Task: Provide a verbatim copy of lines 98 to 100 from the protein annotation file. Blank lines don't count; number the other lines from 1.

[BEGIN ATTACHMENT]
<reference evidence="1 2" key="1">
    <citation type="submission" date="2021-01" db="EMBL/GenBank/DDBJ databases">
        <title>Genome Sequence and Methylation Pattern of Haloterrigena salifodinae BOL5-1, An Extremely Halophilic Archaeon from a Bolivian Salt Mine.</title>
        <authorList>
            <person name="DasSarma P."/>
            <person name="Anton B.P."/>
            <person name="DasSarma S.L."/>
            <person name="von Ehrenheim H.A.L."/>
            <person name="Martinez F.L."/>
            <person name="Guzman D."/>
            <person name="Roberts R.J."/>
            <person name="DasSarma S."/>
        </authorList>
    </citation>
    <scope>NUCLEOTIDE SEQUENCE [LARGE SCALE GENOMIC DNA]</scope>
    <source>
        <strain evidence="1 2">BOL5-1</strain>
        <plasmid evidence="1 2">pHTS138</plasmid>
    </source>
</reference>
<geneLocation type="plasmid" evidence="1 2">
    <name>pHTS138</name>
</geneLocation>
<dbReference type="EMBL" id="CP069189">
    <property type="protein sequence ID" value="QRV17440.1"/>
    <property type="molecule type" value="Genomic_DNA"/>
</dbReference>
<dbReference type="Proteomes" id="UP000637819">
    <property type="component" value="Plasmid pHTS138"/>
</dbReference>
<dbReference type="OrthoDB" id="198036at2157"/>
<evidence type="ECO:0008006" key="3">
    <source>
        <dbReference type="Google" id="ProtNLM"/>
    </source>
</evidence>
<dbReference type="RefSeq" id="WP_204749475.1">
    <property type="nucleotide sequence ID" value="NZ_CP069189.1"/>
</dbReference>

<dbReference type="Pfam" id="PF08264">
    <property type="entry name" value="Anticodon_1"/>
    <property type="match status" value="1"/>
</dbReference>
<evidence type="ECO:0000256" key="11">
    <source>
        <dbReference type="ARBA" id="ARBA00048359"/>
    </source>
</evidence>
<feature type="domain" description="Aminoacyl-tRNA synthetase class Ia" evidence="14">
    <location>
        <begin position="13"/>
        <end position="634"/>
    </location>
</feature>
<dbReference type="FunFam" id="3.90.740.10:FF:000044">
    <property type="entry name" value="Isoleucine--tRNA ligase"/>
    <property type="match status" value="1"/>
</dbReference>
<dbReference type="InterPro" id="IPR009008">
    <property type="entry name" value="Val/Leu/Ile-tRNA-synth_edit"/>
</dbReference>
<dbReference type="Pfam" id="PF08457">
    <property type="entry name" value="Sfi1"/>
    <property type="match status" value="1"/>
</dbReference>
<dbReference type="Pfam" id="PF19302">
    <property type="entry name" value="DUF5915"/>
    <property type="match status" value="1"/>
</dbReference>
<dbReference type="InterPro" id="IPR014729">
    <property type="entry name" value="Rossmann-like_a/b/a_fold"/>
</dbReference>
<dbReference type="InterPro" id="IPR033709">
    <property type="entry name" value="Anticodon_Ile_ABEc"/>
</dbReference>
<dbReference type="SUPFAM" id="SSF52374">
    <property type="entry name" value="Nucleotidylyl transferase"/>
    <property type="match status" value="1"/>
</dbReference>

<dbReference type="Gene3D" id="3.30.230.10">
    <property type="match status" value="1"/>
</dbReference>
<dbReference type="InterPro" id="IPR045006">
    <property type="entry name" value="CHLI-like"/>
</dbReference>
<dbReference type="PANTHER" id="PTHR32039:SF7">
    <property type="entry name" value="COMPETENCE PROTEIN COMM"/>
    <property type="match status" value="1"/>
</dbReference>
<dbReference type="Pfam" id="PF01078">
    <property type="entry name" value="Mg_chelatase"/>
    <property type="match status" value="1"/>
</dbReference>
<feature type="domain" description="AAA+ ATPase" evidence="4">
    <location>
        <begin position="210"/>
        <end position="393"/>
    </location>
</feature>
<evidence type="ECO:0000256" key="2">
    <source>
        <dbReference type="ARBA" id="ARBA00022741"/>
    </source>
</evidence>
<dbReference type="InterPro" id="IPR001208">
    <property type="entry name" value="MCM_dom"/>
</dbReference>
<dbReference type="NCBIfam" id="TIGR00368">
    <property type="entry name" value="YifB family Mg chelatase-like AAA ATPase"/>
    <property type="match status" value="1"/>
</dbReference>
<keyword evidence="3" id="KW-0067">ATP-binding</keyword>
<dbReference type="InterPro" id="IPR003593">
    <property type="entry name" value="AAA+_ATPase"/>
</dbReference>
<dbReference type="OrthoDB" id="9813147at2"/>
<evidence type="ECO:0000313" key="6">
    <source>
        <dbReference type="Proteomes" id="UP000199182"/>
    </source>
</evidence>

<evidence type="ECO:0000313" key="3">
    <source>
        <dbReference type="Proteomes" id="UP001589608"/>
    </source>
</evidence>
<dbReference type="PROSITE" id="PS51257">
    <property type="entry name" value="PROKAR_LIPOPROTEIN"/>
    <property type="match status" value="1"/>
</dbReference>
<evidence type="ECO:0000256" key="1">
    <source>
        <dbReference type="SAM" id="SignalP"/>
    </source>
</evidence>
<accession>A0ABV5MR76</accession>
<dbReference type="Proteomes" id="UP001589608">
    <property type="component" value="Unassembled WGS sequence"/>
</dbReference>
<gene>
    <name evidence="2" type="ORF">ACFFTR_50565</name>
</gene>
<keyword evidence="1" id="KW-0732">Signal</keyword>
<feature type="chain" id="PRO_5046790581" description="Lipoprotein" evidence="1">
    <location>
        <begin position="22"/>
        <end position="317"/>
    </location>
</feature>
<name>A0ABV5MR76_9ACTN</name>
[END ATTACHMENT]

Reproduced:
    </location>
</feature>
<evidence type="ECO:0000256" key="2">